\[ min \{ \mathbf{u^\mathsf{T} W u} \} \Longrightarrow \mathbf{W u} = \alpha \mathbf{u} \\ \textsf{and} \\ max \{ \mathbf{u^\mathsf{T} B u} \} \Longrightarrow \mathbf{B u} = \beta \mathbf{u} \tag{27.3} \]

What can we do about this simultaneous impossibility?

Well, we need to look for a compromise. This is where the variance decomposition discussed in the previous chapter comes handy:

\[ \mathbf{V} = \mathbf{W} + \mathbf{B} \tag{27.4} \]

Doing some algebra, it can be shown that the quadratic form \(\mathbf{u^\mathsf{T} V u}\) can be decomposed as:

\[ \mathbf{u^\mathsf{T} V u} = \mathbf{u^\mathsf{T} W u} + \mathbf{u^\mathsf{T} B u} \tag{27.5} \]

Again, we are pursuing a dual goal that is, in general, hard to accomplish:

\[ \mathbf{u^\mathsf{T} V u} = \underbrace{\mathbf{u^\mathsf{T} W u}}_{\text{minimize}} + \underbrace{\mathbf{u^\mathsf{T} B u}}_{\text{maximize}} \tag{27.6} \]

We have two options for the compromise:

\[ max \left \{ \frac{\mathbf{u^\mathsf{T} B u}}{\mathbf{u^\mathsf{T} V u}} \right \} \quad \textsf{OR} \quad max \left \{ \frac{\mathbf{u^\mathsf{T} B u}}{\mathbf{u^\mathsf{T} W u}} \right \} \tag{27.7} \]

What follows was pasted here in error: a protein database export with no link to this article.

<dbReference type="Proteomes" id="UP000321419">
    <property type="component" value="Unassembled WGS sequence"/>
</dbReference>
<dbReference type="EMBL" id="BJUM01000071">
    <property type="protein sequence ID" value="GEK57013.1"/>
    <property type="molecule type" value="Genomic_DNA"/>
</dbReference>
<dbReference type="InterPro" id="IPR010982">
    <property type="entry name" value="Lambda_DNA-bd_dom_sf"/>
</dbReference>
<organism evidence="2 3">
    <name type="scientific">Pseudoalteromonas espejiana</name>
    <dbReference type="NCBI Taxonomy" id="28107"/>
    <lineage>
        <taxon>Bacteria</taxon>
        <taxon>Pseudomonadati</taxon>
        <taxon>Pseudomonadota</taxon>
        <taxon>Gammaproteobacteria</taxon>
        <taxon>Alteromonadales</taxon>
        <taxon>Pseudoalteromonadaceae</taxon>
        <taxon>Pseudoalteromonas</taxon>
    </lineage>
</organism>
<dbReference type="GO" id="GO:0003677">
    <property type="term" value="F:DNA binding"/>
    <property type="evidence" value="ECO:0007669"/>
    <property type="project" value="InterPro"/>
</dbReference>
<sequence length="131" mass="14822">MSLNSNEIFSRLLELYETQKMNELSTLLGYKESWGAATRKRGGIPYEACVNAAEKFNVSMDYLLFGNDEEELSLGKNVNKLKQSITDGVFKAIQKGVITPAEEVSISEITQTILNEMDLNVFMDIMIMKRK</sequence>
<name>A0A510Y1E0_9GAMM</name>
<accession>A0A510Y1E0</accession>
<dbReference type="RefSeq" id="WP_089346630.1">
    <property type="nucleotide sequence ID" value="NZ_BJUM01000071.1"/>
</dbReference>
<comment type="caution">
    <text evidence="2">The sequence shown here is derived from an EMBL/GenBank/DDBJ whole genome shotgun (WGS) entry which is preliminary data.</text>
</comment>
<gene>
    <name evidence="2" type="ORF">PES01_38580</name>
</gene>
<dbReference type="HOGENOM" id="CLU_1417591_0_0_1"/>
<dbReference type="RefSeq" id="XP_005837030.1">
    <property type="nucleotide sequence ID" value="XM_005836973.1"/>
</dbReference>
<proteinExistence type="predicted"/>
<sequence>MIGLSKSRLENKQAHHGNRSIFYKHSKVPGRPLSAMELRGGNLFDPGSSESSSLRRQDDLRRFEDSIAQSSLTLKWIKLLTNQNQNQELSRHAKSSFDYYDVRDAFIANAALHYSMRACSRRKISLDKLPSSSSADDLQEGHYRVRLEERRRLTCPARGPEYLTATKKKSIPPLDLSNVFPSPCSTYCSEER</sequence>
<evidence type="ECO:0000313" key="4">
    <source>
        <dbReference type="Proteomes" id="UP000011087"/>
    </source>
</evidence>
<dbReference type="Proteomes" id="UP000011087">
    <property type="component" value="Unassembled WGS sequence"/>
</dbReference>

which are actually associated to the two ratios described in the previous chapter: correlation ratio \(\eta^2\), and \(F\)-ratio:

\[ \eta^2 \leftrightarrow \frac{\mathbf{u^\mathsf{T} B u}}{\mathbf{u^\mathsf{T} V u}}, \qquad F \leftrightarrow\frac{\mathbf{u^\mathsf{T} B u}}{\mathbf{u^\mathsf{T} W u}} \tag{27.8} \]

Which option to choose? The good news is that both options are equivalent, so using any one of them should give you similar—although not exactly identical—results.

### 27.3.1 Correlation Ratio Criterion

Suppose we decide to work with the first criterion. We look for \(\mathbf{u}\) such that:

\[ max \left \{ \frac{\mathbf{u^\mathsf{T} B u}}{\mathbf{u^\mathsf{T} V u}} \right \} \tag{27.9} \]

This criterion is scale invariant, meaning that we use any scale variation of \(\mathbf{u}\): i.e. \(\alpha \mathbf{u}\). For convenience, we can impose a normalizing restriction: \(\mathbf{u^\mathsf{T} V u} = 1\). Consequently:

\[ max \left \{ \frac{\mathbf{u^\mathsf{T} B u}}{\mathbf{u^\mathsf{T} V u}} \right \} \Longleftrightarrow max \{\mathbf{u^\mathsf{T} B u}\} \quad \text{s.t.} \quad \mathbf{u^\mathsf{T} V u} = 1 \tag{27.10} \]

Using the method of Lagrangian multiplier:

\[ L(\mathbf{u}) = \mathbf{u^\mathsf{T} B u} - \lambda (\mathbf{u^\mathsf{T} V u} - 1) \tag{27.11} \]

Deriving w.r.t \(\mathbf{u}\) and equating to zero: